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Black candidates for Maryland House speaker unite, promote Prince George's delegate over Baltimore's McIntosh

Del. Adrienne Jones withdrew her candidacy on Friday and threw her support behind Del. Dereck Davis in the race to become the next speaker of the Maryland House of Delegates. (Kim Hairston/Baltimore Sun video)

Two African-American candidates for the next speaker of the Maryland House of Delegates have joined forces in hopes of electing the state’s first black presiding officer in the General Assembly.

Del. Adrienne Jones of Baltimore County, the House speaker pro tem, withdrew her candidacy Friday and publicly threw her support behind Prince George’s County Del. Dereck Davis.

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The two Democrats chose the Reginald F. Lewis Museum of Maryland African American History & Culture in Baltimore to make their announcement, where they emphasized that Davis could break an important barrier for African Americans in the state.

“At some point, the party has to support us and our community,” Davis said.

Jones’ withdrawal from the race leaves Davis as the sole African American candidate for speaker — potentially winning over members of the Legislative Black Caucus, who might have otherwise split their votes between them.

“Unity must outweigh politics and pride,” Jones said of her decision to step aside and urge black caucus members to join her in supporting Davis.

Davis will face Democratic Del. Maggie McIntosh of Baltimore in the race to replace longtime Democratic House Speaker Michael Busch, who died April 7. A one-day special session of the General Assembly is scheduled for Wednesday for the sole purpose of electing a speaker.

Jones and Davis were joined at their announcement by Democratic Del. Talmadge Branch of Baltimore, the House majority whip and an influential member of Busch’s leadership team. Branch said the unification of Jones and Davis gives African American delegates a better shot at having one of their own as speaker.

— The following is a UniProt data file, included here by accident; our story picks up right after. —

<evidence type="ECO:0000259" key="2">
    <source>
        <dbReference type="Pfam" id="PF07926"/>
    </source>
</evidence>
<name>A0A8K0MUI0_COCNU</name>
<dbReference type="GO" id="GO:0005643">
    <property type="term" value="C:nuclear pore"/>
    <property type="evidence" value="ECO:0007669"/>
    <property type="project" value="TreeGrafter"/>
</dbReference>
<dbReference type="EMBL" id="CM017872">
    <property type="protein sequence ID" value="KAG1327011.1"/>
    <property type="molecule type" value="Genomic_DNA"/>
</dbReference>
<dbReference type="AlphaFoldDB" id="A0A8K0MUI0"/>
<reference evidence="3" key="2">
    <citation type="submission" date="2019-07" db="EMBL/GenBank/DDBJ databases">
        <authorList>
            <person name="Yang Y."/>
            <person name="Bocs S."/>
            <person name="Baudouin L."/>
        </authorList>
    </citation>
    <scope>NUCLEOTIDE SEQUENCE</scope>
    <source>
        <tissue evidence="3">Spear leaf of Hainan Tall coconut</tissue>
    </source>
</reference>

“We’re doing what we have to do to say: ‘This is our time,’” Branch said.

Davis said he made no promises to Jones in order to win her support.

Davis would not reveal how many delegates have promised to vote for him, but said he’s “confident” he’ll get enough to win. In the 141-member House of Delegates, a delegate would need 71 votes to be named speaker.

To win the support of the 98-member Democratic Caucus, which holds the majority, 50 votes are needed.

Davis’ path to victory likely counts on securing most or all of the black caucus, which has 45 members, all Democrats. The caucus is expected to vote Monday.

The 42 Republicans in the chamber could be a factor as well. Davis is seen as more conservative than the progressive McIntosh, potentially making him a more palatable choice to the GOP. The Republican delegates will vote Wednesday morning to decide whom to support, and they plan to vote as a bloc for one of the Democrats.

“All we’ve asked for from the candidates is to build on the legacy of Speaker Busch, especially the relationship we had in recent years, where he treated us fairly and included us in major decisions and made all members of the House of Delegates feel important,” said Del. Nic Kipke, an Anne Arundel County Republican who is the House minority leader.

McIntosh said in an interview Friday that she’s secured about 60 votes from the Democratic caucus. She expects to pick up some of Jones’ supporters, although she acknowledged Davis will, too.

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McIntosh is believed to be winning support from more progressive Democrats. She said she has reached out to younger delegates and members from across the state. On Friday, she made stops in Montgomery and Prince George’s counties to talk with delegates.

And while Davis may be hoping for support from fellow African American delegates, McIntosh is also courting black caucus members.

“I am still very confident and have spoken to all of the folks in the Legislative Black Caucus who support me, told them of this development and they continue to support me,” she said. She also said she is “very committed” to helping black delegates rise in the ranks of leadership.